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NLC holds discussions with squatters to help resolve historical land injustices

NLC holds discussions with squatters to help resolve historical land injustices


Thursday, March 21, 2024

KNA by Chari Suche

The National Land Commission is optimistic that the issue of Historical Land Injustices (HLI) at the Coast would be dealt with as the exercise of hearing 58 claims in Mombasa has started.

The 58 claims were among the 1,037 cases that the Commission has analyzed and admitted as Historical Land Injustices (HLI) claims to proceed to the next stage of investigative hearing.

HLI Secretariat, under the leadership of Prof. James Tuitoek, assured members of the public of an objective listening and fair determination of all cases brought before the panel.

He said the five day exercise which started on Monday was meant to give Mombasa residents a platform and a sense of confidence in the National Land Commission’s ability to address their decades long land grievances.

“In total, the Commission received 3,742 claims as at the deadline of September 2021 for filing HLI claims,” he said.

He noted that provisions under the current law permits the Commission to only admit, register and process a claim if it was brought within five years from the date of the commencement of the Act.

As such the period for filing HLI claims elapsed in September 2021.A big chunk of cases revolved around tenancy at will, absentee landlords and squatters, issues that residents termed unique to the region.

For instance, Majengo ya Simba residents in Sparki, represented by Haji Mwinyi, traced the origin of their alleged historical land injustice to the colonial period.

Mwinyi said those with title deeds at the area were foreigners adding that there was forceful occupation as a result of colonization.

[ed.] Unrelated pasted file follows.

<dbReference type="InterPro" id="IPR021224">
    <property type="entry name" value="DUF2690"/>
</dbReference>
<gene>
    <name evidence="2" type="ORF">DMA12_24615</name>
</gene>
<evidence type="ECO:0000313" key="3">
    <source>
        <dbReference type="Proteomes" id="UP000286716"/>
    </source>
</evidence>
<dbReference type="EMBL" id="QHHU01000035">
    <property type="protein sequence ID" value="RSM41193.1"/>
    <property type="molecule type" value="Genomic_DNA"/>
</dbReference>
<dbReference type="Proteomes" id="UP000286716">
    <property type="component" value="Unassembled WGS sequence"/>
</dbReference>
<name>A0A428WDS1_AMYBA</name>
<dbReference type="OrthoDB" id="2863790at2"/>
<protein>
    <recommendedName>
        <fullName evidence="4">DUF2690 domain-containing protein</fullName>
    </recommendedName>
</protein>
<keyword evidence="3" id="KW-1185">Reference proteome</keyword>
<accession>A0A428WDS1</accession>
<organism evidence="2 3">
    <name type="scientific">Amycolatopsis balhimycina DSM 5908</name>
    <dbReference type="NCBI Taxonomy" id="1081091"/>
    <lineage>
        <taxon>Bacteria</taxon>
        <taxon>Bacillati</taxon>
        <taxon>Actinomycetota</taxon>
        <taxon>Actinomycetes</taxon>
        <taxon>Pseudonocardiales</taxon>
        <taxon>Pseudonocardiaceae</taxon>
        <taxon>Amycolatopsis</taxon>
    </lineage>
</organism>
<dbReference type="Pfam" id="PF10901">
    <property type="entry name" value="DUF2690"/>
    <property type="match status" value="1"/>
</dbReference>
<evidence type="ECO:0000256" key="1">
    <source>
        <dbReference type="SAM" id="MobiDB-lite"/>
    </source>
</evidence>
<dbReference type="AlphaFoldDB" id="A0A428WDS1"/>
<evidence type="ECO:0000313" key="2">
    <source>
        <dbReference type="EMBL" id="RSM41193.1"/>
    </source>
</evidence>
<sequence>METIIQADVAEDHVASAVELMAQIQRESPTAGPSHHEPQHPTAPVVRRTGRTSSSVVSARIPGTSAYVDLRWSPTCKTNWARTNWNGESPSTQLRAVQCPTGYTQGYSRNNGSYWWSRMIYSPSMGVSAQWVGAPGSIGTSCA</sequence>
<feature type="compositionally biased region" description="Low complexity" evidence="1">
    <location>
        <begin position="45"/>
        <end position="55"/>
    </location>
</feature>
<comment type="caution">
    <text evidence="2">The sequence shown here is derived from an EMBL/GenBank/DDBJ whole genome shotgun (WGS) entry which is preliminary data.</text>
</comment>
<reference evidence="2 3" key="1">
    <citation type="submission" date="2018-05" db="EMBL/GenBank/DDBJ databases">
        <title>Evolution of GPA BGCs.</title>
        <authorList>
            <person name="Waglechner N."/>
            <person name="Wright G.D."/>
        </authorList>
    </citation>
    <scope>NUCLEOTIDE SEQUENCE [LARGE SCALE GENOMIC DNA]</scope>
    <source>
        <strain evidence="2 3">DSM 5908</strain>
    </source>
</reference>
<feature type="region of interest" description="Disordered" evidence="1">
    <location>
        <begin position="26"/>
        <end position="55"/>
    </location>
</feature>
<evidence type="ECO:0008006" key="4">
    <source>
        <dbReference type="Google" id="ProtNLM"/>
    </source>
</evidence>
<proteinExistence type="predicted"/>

The residents made up of 33 households decried the increased ground rates which they compared to colonial hard taxes imposed on Africans.

Kisauni and Nyali house owners represented by Mohamed Omar and Nagib Shamsan called for a redefinition of the term ‘squatters’, explaining that the word has been used wrongly to deny rightful home owners their right to own land.

Other cases brought before the panel were those of Ngome Village, Tononoka (Kaloleni) residents, Kiziwi Self Help Group, Mbugoni residents welfare group among others.

The issue of Waqf deed also predominantly came out as a hindrance to residents owning properties.

According to Shamsan, a former Commissioner of the Waqf Commission of Kenya, some fraudulent individuals were hiding under religion in the name of Waqf thus denying deserving Kenyans an opportunity to own land.

He explained that as opposed to collecting land rates or any form of charge, some people claiming to be administrators of Waqf Commission have been swindling unsuspecting home owners of millions of shillings in the name of ground rent and land rates.

He said that only 110 Waqf properties in Mombasa were registered under the Waqf Commission of Kenya against 880 on the ground.

Waqf deed involves donating a building, plot of land or other assets for the cause of the Islam religion or charitable purposes with no intention of reclaiming the assets.

Other issues raised by residents were alleged frequent threats by land owners, failed remittance of land rates by land owners despite their remittance, inability to renovate or develop their structures and increased insecurity.

Mombasa County government through Director of Land Administration Rose Munupe, called for regularization of all parcels of lands involving tenancy at will.

NLC Deputy Director Research Dr. Mary Wandia, Ag. Director HLI Edmond Gichuru and several Secretariat staff attended the hearing.

Courtesy; KNA

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